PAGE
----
Ancient authors tell us that Socrates, for example, had a daemon who would speak up when he was about to do something that did not accord with his true nature. It was believed that each man had his idios daemon, his personal spirit which could be cultivated and developed.

Apuleius, the Roman author of the Golden Ass, wrote a treatise on the daemon/genius, and one of the things he says is that in Rome it was the custom on one’s birthday to offer a sacrifice to one’s own genius. A man didn’t just receive gifts on his birthday, he would also give something to his guiding spirit. Respected in this way the genius made one ‘genial’ – sexually potent, artistically creative and spiritually fertile'. (Hyde, p. 67).
Hyde, Lewis. “The Labor of Gratitude.” The Gift: Creativity and the Artist in the Modern World. New York: Random House, Inc., 2007. 57-71. Print.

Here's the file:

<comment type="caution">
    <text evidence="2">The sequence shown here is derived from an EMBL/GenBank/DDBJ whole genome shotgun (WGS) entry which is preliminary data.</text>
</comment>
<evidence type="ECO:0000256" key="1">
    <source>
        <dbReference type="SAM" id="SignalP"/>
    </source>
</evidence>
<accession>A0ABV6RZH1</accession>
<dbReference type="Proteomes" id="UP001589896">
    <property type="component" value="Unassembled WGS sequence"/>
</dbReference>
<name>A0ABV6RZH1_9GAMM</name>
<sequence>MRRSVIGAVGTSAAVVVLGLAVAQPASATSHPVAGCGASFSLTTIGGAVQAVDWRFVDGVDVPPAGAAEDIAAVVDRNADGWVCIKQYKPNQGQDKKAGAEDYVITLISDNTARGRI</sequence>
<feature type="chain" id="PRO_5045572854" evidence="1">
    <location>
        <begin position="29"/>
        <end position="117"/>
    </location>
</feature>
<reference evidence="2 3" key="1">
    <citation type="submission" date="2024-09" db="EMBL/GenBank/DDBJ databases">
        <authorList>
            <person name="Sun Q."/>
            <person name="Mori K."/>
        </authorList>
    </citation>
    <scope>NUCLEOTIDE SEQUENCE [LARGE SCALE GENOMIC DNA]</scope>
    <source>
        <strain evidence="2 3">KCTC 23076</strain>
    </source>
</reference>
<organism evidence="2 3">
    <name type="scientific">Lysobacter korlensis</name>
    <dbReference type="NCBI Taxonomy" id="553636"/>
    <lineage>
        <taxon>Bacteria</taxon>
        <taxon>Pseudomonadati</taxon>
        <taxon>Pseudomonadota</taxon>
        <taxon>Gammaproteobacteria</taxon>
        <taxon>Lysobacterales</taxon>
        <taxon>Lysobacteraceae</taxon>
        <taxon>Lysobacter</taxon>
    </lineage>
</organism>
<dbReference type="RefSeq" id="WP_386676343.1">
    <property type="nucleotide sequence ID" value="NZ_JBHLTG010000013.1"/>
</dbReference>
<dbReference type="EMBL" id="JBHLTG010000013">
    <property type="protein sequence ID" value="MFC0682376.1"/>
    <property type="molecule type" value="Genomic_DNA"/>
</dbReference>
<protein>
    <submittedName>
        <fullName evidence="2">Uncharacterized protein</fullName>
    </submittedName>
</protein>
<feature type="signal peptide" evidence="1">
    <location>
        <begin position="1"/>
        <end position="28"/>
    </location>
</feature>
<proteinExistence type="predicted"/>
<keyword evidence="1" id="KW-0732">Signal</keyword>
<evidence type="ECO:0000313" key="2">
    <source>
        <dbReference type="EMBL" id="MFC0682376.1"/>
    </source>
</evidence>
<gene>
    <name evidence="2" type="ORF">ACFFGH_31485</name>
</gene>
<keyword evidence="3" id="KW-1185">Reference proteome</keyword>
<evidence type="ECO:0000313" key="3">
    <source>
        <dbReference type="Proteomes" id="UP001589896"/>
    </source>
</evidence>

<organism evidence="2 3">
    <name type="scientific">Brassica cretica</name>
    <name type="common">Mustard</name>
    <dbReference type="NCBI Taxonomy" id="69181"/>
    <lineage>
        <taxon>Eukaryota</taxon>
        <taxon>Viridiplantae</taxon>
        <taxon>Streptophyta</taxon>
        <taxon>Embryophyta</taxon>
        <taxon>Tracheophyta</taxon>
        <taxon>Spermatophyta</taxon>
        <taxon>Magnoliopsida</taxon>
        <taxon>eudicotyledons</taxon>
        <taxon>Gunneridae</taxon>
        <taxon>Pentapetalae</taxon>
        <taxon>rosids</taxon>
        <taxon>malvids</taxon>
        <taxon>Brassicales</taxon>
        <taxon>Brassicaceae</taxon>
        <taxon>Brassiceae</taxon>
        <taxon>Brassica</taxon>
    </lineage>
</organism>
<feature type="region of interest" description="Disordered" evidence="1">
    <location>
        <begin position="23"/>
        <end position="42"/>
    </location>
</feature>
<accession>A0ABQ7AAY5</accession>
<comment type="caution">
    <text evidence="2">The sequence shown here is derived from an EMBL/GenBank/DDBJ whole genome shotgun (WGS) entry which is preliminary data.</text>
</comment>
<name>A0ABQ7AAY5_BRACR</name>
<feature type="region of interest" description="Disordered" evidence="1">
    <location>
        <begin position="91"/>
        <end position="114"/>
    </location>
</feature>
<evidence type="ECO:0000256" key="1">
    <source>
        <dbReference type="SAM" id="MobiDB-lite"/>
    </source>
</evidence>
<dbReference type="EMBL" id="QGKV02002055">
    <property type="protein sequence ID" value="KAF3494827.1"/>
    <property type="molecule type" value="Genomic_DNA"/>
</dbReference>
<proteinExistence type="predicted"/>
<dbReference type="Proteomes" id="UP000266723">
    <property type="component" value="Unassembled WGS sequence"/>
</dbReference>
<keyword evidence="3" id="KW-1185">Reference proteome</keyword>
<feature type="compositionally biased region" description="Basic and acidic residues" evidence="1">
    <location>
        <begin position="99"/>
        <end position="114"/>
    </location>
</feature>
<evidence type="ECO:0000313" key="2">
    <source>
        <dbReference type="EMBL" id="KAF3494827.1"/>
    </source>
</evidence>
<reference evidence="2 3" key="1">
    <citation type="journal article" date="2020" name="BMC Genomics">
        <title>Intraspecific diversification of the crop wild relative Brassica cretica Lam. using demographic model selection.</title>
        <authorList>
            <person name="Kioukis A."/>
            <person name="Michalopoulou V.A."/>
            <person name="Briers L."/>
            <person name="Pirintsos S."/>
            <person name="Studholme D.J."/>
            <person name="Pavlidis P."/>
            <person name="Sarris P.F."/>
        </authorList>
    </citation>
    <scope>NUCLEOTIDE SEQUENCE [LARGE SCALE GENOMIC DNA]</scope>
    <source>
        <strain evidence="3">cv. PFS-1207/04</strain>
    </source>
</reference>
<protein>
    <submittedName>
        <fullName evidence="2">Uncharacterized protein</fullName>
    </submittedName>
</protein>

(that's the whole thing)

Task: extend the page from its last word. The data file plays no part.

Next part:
Is inspiration a Gift from the divine?
'I myself do nothing. The Holy Spirit accomplishes all through me'

- William Blake
Elizabeth Gilbert's Lecture on TED
Our elusive creative genius
Elizabeth discusses the idea of the Daemon and Genius at about 06:00
A Life of Its Own
'One of the reasons why artists believe that they are divinely gifted may be because their work seems to have a life of its own. Once the writing or improvisation is in place, the work can becomes like a separate organism: you can try to make it go one way, but it will often tell you to go somewhere else'
(Farrow, Angie. Study Guide, Chapter 2, p. 30).

Look at what the English playwright Bernard Shaw had to say about this:

‘When I am writing a play, I let the play write itself and shape itself. Sometimes, I do not see what the play is driving at until quite a long time after I have written it’
- (George Bernard Shaw)

William Blake
William Blake (28 November 1757 – 12 August 1827) was an English poet, painter, and printmaker.
William Blake
“If the doors of perception were cleansed every thing would appear to man as it is, Infinite. For man has closed himself up, till he sees all things thro' narrow chinks of his cavern”